August Update

Milborne Port Climate and Nature Action 

It is a matter of how bad we’re willing to let it get

We’re already effed (as an eminent climate scientist put it on Twitter) and it’s rapidly getting worse – our changing climate that is – how much worse we let it get depends on how many of us act. It won’t go away if we ignore it and the task is now two-fold as we have delayed for far too long – we need to adapt to the changing climate as well as change our energy supply and shift our diets towards a far more plant-based one. The massive climate catastrophes not only in the Global North (Siberia, northwest America and China to name a few) but also close to home – Germany, Switzerland, Austria, Luxembourg and Belgium – are shaking people out of their denial, where it was unfortunately easy to feel ‘safe’ when such disaster seemed confined to the Global South or was predicted for even just a few years in the future. But neither awareness, nor hope nor fear alone, will fix anything. Act. Now. Choose to burn less fossil fuel.

What’s going on? One factor is that our formerly strong Jet Stream used to be fuelled by a pressure and temperature difference, keeping cold weather on the north side of it and warmer weather on the south. Now, fossil-fuelled ice-free open water in the Arctic allows it to get much warmer when exposed to the sun and constant higher-than-normal temperatures, and the Jet Stream is weakened, allowing colder weather to push down further south or hotter weather to push up further north. It becomes like a slow meandering stream; and the equivalent of oxbow lakes may break off and get stuck in one place with disastrous consequences. So, when the Jet Stream wobbles, an extreme in one place is accompanied by extremes of different types elsewhere as we have been seeing. We need to save all the ice we can. Governments have made commitments but the gap between the words and the action is widening. As well as reducing our own personal emissions with every choice we make, it’s literally vital that governments (and organizations and businesses) also tackle this crisis with the urgency it needs. What can you do? Protest; provide financial support to organisations such as Greenpeace or Transport Action Network who are mounting legal challenges to the government’s plans to ignore our predicament. It’s especially timely to do so now as we approach the COP26 talks which the UK is heading up; the UK is not showing climate leadership at the moment, as the government’s own Committee on Climate Change makes clear. Raise your voice for those you care about. We’re at a pivotal point for human history and the future of our loved ones.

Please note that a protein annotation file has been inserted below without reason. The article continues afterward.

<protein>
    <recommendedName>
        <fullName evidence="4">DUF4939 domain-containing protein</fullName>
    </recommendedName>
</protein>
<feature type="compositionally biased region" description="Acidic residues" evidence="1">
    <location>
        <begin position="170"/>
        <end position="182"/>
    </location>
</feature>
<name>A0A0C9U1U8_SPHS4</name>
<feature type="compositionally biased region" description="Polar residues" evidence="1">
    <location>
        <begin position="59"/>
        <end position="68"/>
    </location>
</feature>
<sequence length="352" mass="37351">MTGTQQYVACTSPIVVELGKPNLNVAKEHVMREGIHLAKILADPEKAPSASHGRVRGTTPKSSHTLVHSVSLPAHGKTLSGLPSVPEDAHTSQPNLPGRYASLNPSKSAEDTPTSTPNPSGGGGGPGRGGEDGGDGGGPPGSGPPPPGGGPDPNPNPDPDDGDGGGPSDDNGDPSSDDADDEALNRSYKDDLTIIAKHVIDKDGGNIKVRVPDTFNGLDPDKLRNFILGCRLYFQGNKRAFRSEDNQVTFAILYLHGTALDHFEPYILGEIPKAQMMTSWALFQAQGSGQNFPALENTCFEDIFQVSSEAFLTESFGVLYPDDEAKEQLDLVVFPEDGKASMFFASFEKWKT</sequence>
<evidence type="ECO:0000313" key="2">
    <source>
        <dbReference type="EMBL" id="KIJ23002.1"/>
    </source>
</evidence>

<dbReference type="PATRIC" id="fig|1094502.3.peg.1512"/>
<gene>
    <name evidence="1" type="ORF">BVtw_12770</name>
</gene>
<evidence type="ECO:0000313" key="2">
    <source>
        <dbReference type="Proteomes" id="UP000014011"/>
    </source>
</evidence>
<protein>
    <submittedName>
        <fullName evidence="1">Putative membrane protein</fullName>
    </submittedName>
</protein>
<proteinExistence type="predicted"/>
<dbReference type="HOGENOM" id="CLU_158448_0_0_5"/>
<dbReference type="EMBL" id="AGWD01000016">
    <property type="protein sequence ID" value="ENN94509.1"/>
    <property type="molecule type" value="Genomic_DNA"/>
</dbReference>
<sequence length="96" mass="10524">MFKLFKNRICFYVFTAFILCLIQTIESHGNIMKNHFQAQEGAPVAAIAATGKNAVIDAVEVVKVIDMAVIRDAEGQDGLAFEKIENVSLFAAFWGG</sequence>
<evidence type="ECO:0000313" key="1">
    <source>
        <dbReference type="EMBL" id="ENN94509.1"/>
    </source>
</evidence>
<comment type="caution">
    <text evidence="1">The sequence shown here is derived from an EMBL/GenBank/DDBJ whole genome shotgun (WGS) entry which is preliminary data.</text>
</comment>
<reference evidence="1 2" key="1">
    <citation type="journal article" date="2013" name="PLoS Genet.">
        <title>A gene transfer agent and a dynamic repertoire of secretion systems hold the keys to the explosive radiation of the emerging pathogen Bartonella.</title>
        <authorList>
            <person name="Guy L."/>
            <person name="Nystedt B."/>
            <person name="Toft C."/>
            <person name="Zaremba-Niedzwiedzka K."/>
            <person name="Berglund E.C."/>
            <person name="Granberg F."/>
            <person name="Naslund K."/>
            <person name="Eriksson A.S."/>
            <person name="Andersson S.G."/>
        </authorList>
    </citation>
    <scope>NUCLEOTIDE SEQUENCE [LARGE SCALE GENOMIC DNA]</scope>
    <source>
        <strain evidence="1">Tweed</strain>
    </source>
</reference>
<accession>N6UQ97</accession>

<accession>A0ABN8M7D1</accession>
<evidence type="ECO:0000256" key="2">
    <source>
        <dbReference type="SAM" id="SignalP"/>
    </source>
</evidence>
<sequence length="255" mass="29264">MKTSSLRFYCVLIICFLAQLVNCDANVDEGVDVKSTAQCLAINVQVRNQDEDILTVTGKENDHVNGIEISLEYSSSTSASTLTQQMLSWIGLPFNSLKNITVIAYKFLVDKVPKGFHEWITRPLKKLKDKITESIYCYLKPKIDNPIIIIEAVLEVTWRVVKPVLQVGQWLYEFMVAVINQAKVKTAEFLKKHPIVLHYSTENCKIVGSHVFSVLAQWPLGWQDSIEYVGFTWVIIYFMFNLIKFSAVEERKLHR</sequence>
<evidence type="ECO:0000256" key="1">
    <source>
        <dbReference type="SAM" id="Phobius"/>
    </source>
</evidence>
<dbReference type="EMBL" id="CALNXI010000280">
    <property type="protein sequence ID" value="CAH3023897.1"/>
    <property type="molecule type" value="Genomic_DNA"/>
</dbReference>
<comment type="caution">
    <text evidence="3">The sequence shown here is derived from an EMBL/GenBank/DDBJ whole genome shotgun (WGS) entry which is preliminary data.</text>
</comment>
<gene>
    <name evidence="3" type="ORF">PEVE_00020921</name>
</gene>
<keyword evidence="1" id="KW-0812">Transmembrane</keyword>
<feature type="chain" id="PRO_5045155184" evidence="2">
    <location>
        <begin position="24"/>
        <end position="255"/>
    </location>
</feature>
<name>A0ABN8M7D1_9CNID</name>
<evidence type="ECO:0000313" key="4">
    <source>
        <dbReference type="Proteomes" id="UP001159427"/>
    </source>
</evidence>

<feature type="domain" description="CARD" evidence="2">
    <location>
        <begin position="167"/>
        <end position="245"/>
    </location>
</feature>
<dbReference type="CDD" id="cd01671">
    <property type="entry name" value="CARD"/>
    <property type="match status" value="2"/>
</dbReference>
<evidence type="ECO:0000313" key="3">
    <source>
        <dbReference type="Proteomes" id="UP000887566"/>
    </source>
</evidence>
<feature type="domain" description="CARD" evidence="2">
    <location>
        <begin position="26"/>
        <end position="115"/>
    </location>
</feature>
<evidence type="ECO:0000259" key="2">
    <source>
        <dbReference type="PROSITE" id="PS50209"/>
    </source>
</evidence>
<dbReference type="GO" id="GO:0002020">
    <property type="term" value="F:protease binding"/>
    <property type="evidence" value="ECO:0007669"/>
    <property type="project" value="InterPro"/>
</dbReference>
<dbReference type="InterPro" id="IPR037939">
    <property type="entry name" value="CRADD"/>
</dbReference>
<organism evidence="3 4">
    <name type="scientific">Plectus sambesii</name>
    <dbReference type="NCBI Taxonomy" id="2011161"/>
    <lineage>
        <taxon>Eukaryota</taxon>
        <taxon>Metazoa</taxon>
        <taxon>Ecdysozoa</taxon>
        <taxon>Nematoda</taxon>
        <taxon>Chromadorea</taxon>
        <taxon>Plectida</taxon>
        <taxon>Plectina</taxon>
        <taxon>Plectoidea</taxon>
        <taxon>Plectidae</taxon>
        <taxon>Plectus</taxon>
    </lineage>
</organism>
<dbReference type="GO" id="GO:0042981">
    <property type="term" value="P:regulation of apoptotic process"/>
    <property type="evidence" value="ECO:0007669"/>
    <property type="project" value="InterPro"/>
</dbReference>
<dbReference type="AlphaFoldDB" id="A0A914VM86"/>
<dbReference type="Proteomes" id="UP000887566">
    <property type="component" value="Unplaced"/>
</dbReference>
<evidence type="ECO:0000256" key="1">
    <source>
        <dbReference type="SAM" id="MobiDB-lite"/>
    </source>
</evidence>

Blossoming Hedgerows 

Wow! The survey we have been carrying out, thanks to the Hunt family, has taught us so much. I underestimated hedgerows! And, despite having my own hedges, took for granted they’d last for ever regardless of their management or lack of it. But no. Hedges will eventually die if not rejuvenated by laying or coppicing at (long) intervals and also if they are always cut to the same point. The data recorded through hedge surveys generates tailored recommendations for management and there is a splendid diagram of what and how to rejuvenate an overgrown or overcut hedge.

Hedges flower on the previous year’s growth so cutting every autumn or winter means no flowers next year; cutting every other autumn means less shelter and no winter berries and nuts for birds and mammals, and so a 3-year cycle, cutting back slightly less than the previous cut, is best.

 As well as sequestering carbon and being fantastic habitat for wildlife (their leaves, flowers, berries, nuts and seeds providing food, shelter and breeding sites for birds and other wildlife throughout the year, with potential for over 2000 species in one 85m stretch) and vital corridors for species dispersal, hedges provide so many other benefits too:

  • Natural beauty and a sense of history in the landscape
  • Shade and shelter for livestock
  • Shade and shelter for walkers 
  • Pest control for adjoining fields
  • Crop protection
  • Flood control
  • Pollution reduction
  • Soil protection
  • Shelter and food for pollinators

There is lots more information on hedgerows on the People’s Trust for Endangered Species’ web-site, including details of how to carry out either a brief or more detailed survey.

Hedges, field margins and roadside verges alike are vital relics of wildlife habitat so we all need to remember they need to flourish and understand it’s important they aren’t kept cut and neat as gardens – but that equally, management outside the flowering and breeding season time is necessary! We’ve a lot to thank farmers for when it comes to hedges!